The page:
***This post is the fifth in a series of eight. Through September I'll be posting weekly exercises designed to take our short stories from rough draft to finished "masterpiece"(or as close as we can get ;-) with the help of the late John Gardner and a host of other well-known authors and teachers. Click here for Part I ***
Yikes. By now I should be posting Part VI (or even VII!) of my series of short story exercises, but I’m just getting to Part V. I may need to extend my self-imposed deadline another week or so. That’s okay. The important thing is not that the story gets finished by a certain date, but that however long it takes-- through diligence, determination, and pure pleasure--the story grows and matures into the best story it can be.
One way to accomplish this is to make sure our characters’ interactions radiate heat through conflict, tension, and misunderstanding. Allison Amend, author of the chapter on dialogue in Gotham Writers’ Workshop: Writing Fiction: The Practical Guide tells us, “more often than not dialogue is a key part of [that] interaction.” You’ve no doubt heard me sing the praises of this book a time or two in this blog... Well, Amend’s chapter, “Dialogue: Talking It Up” is one of the best I’ve read on the subject and is but one more reason to get your hands on a copy now.
Dialogue is a function of character, as screenwriting guru Syd Field reminds us. Not only does dialogue need to move the story forward but it should also establish relationships, reveal the conflicts of the story and its characters, reveal the characters’ emotional states, and comment on the action: “Your first attempts will probably be stilted, clichéd, fragmented, and strained,” writes Field. “Writing dialogue is like learning to swim; you’re going to flounder around, but the more you do it, the easier it gets.”
Unlike a novel, a short story doesn’t allow time enough to dramatize every single event or to write out every line of dialogue in every conversation that our characters engage in over the course of the story’s telling, so we’ll need to choose thoughtfully. Last week we made a list of significant, turning-point incidents that will take place in our stories. This week let’s work on dramatizing them through dialogue.
As Allison Amend tells us, not every conversation needs to be dramatized in direct, line-by-line dialogue. Sometimes all we need to reveal is a gist of the conversation and we can accomplish that through summary alone (via indirect dialogue) or with a combination of both summary and scene. By way of example she offers us this passage from Tobias Wolff’s short story “Smokers” in which the author uses a mix of both direct and indirect dialogue, sparing the reader “a monotonous conversation, but [giving us] the most important information… in a most economical fashion”:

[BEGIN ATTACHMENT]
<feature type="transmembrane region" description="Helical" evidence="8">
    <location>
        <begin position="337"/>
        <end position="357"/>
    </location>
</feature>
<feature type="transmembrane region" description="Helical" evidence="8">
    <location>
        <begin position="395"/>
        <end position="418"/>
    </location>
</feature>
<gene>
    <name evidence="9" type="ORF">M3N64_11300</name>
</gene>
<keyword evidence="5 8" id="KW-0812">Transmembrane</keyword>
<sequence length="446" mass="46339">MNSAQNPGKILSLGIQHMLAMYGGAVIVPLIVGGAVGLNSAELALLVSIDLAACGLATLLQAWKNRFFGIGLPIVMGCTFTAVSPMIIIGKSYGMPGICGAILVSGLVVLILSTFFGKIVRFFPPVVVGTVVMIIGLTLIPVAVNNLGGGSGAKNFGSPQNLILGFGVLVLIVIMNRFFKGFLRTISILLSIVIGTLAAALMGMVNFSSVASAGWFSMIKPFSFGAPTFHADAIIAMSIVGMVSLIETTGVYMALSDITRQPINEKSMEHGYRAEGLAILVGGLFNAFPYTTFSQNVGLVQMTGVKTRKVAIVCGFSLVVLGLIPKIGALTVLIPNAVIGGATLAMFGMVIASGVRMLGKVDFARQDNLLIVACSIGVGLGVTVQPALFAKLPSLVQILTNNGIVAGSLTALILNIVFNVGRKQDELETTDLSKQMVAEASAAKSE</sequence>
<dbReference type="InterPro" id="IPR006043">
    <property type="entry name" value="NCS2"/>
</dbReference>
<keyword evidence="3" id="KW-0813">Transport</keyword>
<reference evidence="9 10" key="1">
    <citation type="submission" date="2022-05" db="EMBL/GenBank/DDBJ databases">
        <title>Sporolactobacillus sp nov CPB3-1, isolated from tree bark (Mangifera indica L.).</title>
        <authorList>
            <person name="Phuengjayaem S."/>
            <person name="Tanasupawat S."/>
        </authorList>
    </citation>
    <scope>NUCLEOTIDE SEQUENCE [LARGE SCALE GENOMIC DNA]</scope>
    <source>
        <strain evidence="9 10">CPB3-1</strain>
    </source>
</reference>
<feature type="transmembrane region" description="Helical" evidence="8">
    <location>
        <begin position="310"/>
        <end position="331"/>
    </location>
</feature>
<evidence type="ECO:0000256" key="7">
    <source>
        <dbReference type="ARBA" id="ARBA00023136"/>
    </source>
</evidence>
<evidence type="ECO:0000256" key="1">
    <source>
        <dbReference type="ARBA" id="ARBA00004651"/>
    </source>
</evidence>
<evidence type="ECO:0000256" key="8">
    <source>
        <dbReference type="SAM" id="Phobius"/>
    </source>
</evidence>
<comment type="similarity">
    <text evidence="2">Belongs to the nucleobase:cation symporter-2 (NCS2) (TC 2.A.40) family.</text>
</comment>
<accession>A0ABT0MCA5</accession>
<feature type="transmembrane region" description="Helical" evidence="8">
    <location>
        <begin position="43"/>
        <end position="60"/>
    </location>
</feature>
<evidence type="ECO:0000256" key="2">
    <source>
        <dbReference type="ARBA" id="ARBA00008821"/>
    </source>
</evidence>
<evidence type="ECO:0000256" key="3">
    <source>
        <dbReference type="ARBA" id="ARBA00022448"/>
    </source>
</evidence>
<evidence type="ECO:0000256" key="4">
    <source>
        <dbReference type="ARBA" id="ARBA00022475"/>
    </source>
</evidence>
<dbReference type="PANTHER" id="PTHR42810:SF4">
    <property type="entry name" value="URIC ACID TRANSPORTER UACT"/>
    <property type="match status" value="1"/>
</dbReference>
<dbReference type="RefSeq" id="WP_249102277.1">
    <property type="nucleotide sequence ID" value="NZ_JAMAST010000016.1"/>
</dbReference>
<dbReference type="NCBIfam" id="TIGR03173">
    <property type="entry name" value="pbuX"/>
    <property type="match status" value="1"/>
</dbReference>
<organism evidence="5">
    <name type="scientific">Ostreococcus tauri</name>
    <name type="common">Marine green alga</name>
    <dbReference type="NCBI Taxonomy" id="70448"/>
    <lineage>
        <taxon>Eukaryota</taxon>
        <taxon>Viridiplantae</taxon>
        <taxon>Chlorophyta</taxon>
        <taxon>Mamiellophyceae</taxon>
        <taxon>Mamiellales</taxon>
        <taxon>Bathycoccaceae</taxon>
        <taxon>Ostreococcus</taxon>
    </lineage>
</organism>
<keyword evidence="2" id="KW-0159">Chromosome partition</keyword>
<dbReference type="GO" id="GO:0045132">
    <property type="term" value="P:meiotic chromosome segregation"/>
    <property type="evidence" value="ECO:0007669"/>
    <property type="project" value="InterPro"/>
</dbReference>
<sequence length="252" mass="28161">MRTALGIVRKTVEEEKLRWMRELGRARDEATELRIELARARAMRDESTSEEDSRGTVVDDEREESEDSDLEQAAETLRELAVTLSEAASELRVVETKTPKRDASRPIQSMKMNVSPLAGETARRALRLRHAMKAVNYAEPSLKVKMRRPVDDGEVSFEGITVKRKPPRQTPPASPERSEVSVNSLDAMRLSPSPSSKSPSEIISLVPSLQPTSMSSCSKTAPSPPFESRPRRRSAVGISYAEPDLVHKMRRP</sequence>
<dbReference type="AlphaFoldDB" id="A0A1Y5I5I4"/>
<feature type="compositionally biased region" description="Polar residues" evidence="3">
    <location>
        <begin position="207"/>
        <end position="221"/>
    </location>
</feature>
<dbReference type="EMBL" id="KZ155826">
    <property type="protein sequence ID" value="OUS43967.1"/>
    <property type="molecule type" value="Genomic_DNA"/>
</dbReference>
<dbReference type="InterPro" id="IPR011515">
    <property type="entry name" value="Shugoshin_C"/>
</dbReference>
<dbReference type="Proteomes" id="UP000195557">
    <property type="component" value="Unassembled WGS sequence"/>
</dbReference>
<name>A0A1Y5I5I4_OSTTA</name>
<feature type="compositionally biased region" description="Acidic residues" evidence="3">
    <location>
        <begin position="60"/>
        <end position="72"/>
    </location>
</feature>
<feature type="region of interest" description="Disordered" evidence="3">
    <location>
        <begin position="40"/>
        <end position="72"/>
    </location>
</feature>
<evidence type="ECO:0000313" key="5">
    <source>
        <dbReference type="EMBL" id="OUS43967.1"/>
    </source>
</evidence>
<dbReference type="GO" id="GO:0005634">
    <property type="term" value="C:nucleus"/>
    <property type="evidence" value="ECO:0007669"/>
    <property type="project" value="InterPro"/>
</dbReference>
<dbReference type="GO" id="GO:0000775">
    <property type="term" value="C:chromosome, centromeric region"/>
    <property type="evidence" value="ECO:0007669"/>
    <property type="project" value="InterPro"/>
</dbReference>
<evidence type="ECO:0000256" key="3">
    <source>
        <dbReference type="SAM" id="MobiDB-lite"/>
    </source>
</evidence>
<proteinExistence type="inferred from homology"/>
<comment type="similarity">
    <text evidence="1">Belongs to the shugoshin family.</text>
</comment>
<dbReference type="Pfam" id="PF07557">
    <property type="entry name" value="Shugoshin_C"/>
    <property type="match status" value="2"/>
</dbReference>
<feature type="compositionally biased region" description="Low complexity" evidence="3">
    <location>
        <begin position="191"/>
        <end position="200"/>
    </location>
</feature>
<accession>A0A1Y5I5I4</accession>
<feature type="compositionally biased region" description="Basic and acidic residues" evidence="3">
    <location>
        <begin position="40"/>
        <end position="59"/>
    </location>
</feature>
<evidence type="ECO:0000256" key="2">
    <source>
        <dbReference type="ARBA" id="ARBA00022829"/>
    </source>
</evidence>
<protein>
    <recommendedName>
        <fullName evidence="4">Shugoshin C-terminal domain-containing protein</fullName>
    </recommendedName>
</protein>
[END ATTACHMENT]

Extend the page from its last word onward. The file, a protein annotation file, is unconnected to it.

Writes Amend: “Here we get the gist of the conversation, but then, on an especially significant line, we get the actual quote.” She continues, “So, in addition to asking yourself if a moment should be dialogued or not, you can also ask yourself if direct or indirect dialogue is the best choice for that particular moment.”
Study Amend’s chapter on dialogue to learn lots more: dialogue conventions, the illusion of reality, subtext, dialect, stage direction in dialogue, character and dialogue, bad dialogue... You won’t be disappointed.
One more word on dialogue that I’m sure you’ve already heard over and over but is worth keeping in mind as we begin to craft those passages of dialogue in our stories: Subtext. John Gardner, our mentor for this series of exercises, reminds us to “make our dialogue crackle with feelings not directly expressed. Remember that in dialogue, as a general rule, every pause must somehow be shown, either by narration (for example, “she paused”) or by some gesture or other break that shows the pause. And remember that gesture is a part of all real dialogue. Sometimes, for instance, we look away instead of answering.”
Interviewed by Sarah Anne Johnson for The Glimmer Train Guide To Writing Fiction: Building Blocks, author Amy Bloom talks about “writing below the surface”:
Finally, an important note on subtext from Allison Amend:
Allison Amend: “Dialogue: Talking it Up” Gotham Writers’ Workshop: Writing Fiction: The Practical Guide
Syd Field: Screenplay: The Foundations of Screenwriting
John Gardner: The Art of FictionAmy Bloom: interviewed in The Glimmer Train Guide to Writing Fiction: Building Blocks